The problem goes deeper than the stunted growth of fish. It is "impacting regulatory confidence and, therefore, investment in the sector".
Yet biological challenges are only the start. The non-bio list is: "the lack of an industry-led, all-stakeholder growth strategy; issues around consenting for aquaculture sites and the application of planning policy; workforce issues; access to finance; and the limitations of Scotland's rural infrastructure".
And what do these elements have in common? Well, once you've got the industry working together (see above), it looks like this attractive-sounding target is transformed into a pricey shopping list of what is wanted from the public sector.
The action plan is big on actions to be carried out by Scottish Enterprise, Highlands and Islands Enterprise, the Scottish government, its chief planner, Marine Scotland, the Highlands and Islands transport partnership, the Scottish Investment Bank, and the Crown Estate.
The industry has the task of drawing up a report into its social and environmental performance, and it gets an Industry Leadership Forum in which these public agencies will sit down and talk through how to hit that target. The industry is also, surely, going to have to pony up a lot of capital investment. That's not such a big feature of this strategy, beyond a call for help from public financing options.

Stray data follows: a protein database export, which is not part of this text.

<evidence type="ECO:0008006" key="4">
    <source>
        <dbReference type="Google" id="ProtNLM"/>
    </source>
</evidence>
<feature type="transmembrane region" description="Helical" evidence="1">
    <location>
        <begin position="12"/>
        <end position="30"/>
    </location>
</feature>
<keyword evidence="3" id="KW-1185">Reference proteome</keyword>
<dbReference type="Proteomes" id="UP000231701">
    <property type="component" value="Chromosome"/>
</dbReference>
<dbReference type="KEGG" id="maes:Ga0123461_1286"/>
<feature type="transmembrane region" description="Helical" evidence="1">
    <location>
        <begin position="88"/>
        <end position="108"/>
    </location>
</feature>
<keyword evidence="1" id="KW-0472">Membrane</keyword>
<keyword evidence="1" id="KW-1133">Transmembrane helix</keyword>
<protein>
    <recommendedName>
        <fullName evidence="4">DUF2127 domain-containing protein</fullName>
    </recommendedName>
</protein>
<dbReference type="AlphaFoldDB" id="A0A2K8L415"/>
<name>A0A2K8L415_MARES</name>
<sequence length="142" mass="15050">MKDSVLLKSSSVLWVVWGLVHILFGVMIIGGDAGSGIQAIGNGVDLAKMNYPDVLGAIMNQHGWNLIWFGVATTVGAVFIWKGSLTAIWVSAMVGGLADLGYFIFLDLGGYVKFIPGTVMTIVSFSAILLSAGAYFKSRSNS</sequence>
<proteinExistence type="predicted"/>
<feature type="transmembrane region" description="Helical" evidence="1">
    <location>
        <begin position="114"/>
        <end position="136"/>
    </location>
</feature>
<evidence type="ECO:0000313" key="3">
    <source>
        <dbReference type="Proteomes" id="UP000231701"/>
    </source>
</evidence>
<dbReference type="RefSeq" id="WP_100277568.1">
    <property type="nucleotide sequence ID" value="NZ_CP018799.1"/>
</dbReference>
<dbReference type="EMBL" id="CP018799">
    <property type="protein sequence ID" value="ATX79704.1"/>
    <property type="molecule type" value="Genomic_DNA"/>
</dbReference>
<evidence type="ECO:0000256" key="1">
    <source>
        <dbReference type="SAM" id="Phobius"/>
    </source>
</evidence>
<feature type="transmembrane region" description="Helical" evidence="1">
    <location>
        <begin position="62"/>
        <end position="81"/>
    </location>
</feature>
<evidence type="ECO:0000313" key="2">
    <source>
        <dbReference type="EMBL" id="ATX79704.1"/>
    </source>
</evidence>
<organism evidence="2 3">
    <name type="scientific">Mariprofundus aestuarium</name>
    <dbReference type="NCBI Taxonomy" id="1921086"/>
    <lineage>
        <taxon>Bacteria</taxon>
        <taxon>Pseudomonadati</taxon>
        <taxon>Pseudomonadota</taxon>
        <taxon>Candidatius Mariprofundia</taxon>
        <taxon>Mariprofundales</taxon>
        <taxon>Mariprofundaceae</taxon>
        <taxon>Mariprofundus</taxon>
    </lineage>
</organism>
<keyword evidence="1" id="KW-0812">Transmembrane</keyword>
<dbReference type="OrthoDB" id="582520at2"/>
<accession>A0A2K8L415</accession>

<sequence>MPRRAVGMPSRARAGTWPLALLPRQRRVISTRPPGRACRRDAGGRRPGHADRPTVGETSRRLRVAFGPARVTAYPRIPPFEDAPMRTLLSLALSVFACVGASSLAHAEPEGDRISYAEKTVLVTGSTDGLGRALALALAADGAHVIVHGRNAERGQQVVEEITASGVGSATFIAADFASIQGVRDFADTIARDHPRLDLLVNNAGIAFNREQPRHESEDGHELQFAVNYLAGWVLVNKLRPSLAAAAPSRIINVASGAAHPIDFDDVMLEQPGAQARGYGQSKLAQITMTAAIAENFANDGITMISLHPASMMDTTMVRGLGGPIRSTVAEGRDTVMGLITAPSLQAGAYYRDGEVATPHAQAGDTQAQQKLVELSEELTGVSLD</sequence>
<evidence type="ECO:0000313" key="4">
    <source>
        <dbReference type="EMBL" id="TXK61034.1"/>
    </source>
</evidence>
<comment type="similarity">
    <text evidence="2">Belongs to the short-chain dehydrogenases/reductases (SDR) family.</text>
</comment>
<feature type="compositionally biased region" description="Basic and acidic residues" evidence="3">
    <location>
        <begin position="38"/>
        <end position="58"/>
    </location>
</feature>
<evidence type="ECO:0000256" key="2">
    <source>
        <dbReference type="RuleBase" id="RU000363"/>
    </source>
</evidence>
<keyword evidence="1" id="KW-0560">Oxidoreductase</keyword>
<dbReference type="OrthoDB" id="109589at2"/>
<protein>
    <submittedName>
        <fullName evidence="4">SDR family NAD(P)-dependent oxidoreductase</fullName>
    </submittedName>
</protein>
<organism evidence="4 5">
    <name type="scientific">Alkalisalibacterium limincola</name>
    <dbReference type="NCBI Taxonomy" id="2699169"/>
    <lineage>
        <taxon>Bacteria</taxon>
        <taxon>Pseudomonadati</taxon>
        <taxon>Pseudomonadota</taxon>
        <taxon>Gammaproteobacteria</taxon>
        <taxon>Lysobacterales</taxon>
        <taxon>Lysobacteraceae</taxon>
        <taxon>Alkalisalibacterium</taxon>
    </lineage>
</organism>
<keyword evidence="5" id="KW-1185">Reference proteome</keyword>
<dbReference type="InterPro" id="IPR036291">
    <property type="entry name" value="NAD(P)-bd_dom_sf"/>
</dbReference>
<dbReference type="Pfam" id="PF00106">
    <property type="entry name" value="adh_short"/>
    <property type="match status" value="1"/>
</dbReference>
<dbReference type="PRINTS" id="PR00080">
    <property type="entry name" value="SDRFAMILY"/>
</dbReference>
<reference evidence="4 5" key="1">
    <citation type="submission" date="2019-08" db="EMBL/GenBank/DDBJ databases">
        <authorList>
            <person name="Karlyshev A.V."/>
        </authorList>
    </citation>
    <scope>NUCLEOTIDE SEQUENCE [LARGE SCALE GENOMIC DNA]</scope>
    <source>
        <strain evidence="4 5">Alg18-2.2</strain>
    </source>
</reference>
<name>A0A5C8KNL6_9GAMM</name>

But the big prize of getting government and its agencies to sign up to this target is if the aquaculture industry can use that as leverage to get on the right side of the planning system. Those consents for placing cages in sea lochs are contentious, as are the planning permission for developments around them.
They face opposition from environmental groups that dislike salmon cages for the pollution they pump into sensitive eco-systems, where wild fish are affected and infected.
It seems that the fish farmers have learned an interesting lesson from the renewable energy sector. If you can get politicians to take on the industry's ambitious targets, and to make them their own, then the industry can turn back to government to look for support in hitting those targets.
"But didn't you say you want to de-carbonise minister, and make this not just self-sufficient, but the Saudi Arabia of renewable energy? What signal will it send out if you listen to those people wanting to stop wind turbines going up? That's no way to hit your target."
Likewise, aquaculture can say to Scottish government: "We share your ambitions for growth. We're creating a lot of jobs in small communities along Scotland's west coast. You wouldn't want to stand in the way of us growing Scotland's leading food export, now would you?"
That's why there are quite specific requests for clarity in the way planning law is applied. And the strategy calls for Marine Scotland to be split. The regulatory bit could stand alone. The other part - to promote growth in the industry - appears to conflict with the regulatory role, so it could be handled by the Scottish government.
Rural affairs minister Fergus Ewing has welcomed the industry's ambition, and is setting up the leadership forum, but he seems to have carefully avoided signing up to that target for doubling production.
Setting a target is easy. Brushing aside those obstacles? Not so much.